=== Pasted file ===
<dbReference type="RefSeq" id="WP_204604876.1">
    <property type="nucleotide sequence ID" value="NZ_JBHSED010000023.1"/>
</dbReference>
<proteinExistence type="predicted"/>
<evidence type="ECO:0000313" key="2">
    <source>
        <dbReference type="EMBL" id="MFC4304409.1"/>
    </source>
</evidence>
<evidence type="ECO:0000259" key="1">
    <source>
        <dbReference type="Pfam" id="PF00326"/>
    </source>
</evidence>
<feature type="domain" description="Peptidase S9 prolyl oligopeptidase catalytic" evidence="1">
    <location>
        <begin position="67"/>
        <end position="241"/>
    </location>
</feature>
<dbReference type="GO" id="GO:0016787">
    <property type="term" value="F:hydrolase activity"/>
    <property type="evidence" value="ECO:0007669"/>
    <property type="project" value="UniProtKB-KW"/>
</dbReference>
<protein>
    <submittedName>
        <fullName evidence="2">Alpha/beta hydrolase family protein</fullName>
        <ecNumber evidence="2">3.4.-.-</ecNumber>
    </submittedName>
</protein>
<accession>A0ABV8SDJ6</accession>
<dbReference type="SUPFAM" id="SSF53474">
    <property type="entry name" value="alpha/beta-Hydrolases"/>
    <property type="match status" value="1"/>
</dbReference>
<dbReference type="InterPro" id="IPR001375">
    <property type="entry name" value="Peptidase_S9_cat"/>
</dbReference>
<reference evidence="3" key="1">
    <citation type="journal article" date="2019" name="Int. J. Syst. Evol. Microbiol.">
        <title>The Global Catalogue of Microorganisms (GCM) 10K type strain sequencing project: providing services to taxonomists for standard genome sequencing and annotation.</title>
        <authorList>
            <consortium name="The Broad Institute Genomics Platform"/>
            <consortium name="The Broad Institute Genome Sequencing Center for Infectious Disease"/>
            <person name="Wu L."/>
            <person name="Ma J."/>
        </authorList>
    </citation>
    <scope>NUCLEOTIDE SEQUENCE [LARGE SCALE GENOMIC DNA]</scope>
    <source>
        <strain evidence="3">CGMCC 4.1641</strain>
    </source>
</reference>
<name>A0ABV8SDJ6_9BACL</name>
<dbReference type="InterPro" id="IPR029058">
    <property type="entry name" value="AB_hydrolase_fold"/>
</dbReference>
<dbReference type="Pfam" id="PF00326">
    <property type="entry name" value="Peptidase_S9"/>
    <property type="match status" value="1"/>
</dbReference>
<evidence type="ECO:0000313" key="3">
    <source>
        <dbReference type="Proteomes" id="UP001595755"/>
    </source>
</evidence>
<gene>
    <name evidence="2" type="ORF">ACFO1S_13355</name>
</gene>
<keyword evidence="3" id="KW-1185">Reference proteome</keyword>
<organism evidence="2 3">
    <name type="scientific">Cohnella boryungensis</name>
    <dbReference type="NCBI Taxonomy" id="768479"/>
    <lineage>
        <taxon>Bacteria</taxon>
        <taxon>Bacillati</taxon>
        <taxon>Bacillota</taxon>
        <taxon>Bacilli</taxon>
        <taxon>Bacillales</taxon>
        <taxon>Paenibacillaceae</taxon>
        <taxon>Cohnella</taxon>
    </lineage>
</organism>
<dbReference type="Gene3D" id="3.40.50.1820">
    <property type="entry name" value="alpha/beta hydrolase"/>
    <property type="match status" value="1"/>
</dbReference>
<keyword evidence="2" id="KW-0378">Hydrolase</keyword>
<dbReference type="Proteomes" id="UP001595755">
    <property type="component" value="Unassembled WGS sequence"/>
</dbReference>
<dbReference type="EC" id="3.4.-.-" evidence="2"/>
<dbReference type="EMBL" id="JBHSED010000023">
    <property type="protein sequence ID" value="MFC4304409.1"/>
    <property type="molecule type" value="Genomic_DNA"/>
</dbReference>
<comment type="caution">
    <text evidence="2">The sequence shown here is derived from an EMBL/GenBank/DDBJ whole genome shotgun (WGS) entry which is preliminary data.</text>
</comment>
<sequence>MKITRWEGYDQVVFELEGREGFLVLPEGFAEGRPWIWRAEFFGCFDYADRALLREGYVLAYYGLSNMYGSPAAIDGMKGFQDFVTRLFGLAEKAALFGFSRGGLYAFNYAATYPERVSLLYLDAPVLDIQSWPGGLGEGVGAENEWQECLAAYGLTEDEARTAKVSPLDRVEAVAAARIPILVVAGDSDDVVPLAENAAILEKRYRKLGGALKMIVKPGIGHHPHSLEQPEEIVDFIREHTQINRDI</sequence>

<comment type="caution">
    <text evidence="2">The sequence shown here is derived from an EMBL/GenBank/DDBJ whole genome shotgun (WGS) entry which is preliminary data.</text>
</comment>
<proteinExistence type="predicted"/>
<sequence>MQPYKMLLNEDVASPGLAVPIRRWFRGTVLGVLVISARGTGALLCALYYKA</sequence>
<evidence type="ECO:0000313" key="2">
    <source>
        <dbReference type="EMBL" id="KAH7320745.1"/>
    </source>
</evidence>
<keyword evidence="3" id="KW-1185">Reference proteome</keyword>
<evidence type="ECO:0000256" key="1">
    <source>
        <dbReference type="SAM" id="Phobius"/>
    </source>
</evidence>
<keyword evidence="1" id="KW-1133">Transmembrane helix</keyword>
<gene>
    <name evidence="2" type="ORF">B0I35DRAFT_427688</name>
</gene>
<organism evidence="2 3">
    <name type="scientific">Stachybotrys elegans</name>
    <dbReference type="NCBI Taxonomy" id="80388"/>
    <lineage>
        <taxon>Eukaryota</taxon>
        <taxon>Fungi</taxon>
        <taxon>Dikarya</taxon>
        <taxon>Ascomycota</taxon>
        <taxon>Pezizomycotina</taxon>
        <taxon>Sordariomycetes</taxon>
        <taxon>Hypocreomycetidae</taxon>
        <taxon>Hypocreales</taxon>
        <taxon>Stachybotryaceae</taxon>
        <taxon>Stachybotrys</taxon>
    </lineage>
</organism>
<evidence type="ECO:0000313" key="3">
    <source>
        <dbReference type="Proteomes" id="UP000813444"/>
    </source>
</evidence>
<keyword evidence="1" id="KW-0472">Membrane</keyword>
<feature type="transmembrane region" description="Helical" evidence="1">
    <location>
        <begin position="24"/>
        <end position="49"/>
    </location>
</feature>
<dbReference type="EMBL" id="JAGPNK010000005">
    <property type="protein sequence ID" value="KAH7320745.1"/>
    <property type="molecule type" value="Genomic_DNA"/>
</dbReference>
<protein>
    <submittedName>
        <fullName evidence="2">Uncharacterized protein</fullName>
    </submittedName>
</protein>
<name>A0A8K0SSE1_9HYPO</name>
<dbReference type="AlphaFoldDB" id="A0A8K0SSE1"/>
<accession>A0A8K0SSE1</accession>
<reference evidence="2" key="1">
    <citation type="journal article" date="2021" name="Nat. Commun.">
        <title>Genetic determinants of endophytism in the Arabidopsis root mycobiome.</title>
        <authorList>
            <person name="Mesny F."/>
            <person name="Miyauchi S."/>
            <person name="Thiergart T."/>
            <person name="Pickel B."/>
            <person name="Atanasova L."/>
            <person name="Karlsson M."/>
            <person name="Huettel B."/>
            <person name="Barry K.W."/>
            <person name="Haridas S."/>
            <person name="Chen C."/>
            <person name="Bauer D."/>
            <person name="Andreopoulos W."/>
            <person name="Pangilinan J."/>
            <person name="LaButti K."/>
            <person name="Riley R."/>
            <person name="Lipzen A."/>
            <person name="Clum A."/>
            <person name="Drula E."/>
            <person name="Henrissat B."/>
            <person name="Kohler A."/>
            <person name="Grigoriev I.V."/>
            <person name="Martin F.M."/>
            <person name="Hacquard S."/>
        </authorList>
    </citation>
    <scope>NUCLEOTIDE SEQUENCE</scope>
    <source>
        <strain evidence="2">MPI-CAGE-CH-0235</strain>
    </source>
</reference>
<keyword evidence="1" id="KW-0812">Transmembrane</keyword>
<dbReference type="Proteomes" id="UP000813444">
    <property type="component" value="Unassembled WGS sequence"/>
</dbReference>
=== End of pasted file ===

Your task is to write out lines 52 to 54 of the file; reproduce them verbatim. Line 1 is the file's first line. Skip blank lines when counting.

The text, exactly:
        <strain evidence="3">CGMCC 4.1641</strain>
    </source>
</reference>